I'm going to be posting again here and there. I hope that's okay with everyone.
Furthermore, since I'm in a D&D campaign with friends, I feel like writing about it. Tee hee!
Not about the campaign directly, mind you. Just about D&D in general. Actually, nix that, I will write about the campaign. It's thetakogun's show this time. He had fond memories of the Rym campaign he ran way back when, so he fired up another one. It's pretty enjoyable thus far! It's a bit strange, though. For one thing, we have only three people, so we're a bit reliant on an NPC fourth character, and it's also rather house-ruled.
That's a bit euphemistic. To get right to it, we're using a alternate class module, what the creator called a "forced multi-class system". If you're not into D&D, that was word soup. In order to understand what it does, I'll have to explain the basics of what a player character in D&D is.
A player character in D&D is a mostly defined by their abilities, which they get mostly from taking class levels. Usually, those levels are in the same class, so you have, say, a level eight fighter or something. They get the rest of their abilities from their species, the equipment that they obtain in their adventures, and also the feats they gain with levels. There's more to it than that, but as to how they operate in the world, those are the major things.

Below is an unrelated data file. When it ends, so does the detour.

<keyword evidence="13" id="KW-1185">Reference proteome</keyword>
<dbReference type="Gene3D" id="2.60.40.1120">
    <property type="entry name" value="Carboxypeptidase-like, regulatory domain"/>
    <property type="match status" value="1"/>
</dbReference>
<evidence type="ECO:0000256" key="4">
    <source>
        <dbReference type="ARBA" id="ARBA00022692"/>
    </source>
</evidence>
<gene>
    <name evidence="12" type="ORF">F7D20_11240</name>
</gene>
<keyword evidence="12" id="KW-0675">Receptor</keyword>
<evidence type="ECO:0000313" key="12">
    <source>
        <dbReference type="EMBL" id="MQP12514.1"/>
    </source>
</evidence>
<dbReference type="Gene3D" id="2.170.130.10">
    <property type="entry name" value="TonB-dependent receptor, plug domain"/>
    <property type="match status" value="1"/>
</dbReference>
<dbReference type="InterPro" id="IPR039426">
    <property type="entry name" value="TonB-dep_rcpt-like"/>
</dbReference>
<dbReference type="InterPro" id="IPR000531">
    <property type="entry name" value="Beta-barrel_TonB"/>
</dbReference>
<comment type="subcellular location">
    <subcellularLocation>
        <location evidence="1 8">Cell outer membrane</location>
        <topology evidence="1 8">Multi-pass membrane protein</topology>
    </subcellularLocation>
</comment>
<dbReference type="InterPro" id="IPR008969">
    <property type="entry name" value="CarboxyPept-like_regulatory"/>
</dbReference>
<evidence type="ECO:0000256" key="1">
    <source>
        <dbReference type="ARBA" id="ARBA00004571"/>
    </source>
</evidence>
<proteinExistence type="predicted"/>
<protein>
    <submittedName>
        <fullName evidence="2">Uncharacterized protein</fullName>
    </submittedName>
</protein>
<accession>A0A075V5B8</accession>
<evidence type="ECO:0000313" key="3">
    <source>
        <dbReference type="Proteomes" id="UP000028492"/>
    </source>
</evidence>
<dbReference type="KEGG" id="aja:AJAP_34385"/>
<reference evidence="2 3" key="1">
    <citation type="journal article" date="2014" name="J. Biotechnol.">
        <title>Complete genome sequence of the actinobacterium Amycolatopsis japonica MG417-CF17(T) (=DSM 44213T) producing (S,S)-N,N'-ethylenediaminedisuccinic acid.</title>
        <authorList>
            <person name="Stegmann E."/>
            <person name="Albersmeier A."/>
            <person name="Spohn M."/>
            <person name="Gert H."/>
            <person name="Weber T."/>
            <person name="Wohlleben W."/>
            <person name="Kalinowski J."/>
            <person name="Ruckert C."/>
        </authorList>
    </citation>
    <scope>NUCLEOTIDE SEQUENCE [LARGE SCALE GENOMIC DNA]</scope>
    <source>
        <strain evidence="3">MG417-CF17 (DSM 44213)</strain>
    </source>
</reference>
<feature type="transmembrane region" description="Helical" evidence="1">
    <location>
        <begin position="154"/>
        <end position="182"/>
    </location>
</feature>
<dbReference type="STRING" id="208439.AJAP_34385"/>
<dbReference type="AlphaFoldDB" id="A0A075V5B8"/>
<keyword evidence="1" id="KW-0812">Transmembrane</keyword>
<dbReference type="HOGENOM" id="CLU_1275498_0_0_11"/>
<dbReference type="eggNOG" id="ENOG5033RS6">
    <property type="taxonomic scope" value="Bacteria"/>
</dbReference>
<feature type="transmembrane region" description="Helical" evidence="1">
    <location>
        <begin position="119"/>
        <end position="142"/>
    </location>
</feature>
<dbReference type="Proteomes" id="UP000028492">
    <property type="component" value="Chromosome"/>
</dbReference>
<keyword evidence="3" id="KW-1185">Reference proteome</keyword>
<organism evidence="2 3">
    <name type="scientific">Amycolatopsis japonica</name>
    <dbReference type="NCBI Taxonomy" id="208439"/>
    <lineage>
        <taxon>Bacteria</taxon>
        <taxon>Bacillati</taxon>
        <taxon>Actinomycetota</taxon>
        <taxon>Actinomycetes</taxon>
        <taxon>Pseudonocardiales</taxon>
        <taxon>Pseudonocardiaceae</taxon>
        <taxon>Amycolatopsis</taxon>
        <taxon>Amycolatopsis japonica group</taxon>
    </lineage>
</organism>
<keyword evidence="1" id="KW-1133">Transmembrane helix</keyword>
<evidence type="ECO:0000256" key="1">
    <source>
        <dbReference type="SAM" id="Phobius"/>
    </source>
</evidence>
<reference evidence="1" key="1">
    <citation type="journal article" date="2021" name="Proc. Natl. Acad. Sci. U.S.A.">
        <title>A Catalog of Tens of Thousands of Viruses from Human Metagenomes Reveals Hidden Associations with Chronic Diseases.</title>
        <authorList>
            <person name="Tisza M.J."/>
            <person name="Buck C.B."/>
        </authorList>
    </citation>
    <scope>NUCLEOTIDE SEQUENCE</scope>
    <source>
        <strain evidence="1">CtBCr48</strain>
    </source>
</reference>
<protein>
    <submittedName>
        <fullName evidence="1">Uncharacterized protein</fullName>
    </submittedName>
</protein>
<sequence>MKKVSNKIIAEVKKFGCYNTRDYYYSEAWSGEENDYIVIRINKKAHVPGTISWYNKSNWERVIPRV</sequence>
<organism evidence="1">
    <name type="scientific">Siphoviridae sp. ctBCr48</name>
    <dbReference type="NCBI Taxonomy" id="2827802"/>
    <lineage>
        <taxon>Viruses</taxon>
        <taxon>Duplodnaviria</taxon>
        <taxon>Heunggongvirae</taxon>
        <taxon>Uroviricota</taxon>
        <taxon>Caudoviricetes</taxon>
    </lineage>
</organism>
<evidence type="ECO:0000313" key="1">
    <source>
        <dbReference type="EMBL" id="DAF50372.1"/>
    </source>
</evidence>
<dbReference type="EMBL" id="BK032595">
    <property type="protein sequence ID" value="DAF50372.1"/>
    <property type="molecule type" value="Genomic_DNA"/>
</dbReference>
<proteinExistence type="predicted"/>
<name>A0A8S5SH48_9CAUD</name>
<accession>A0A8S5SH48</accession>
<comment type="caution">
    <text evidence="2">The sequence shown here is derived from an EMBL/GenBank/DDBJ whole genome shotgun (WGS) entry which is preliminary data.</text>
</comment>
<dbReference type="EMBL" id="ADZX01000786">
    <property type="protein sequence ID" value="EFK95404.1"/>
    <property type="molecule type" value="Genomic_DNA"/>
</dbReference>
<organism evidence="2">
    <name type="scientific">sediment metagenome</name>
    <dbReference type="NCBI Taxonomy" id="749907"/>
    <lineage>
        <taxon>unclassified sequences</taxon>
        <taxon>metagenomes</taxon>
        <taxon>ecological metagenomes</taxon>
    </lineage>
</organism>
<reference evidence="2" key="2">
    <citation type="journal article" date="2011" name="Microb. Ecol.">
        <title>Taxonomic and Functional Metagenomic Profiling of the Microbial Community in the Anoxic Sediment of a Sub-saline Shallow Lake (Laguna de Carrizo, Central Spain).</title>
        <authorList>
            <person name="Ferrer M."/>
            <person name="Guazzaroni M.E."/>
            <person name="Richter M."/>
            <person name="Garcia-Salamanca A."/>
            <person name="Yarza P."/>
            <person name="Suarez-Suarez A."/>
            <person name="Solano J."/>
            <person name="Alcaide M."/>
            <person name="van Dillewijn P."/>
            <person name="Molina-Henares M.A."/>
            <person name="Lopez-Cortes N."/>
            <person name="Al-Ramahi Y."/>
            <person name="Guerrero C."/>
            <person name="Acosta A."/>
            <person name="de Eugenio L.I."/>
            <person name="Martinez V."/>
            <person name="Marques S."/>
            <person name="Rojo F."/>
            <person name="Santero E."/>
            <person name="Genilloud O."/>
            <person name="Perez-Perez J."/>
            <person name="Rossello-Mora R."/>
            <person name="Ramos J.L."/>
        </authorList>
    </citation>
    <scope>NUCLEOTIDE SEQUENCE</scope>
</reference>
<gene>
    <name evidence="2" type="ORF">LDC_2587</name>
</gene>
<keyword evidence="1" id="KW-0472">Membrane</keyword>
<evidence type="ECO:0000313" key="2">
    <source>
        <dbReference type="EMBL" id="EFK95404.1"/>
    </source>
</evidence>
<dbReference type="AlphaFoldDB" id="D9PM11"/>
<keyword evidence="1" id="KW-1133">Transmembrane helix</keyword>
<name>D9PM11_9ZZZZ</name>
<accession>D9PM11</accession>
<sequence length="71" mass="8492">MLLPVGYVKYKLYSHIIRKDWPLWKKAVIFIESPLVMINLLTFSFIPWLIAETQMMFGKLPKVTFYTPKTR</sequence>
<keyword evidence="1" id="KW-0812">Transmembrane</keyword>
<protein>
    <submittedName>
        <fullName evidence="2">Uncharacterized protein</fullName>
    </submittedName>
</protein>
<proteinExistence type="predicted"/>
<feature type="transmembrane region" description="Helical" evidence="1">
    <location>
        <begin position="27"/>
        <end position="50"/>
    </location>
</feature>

Way back when, one of our friends grew frustrated with way that the classes grew and their contents. He noticed how some classes have multiple 'things' going on in them. So he designed a hack of the system to let people define their characters a little better, as well as ensure that every level was interesting and meaningful. I actually know what he was talking about: in third edition, sometimes a character goes up a level and all they get is a another base attack point. That's not a lot of fun. That problem is non-existent in the Forced Multi-Class module.
Oh, yeah, I forgot to mention that: this campaign is in third edition. Forgot to mention that.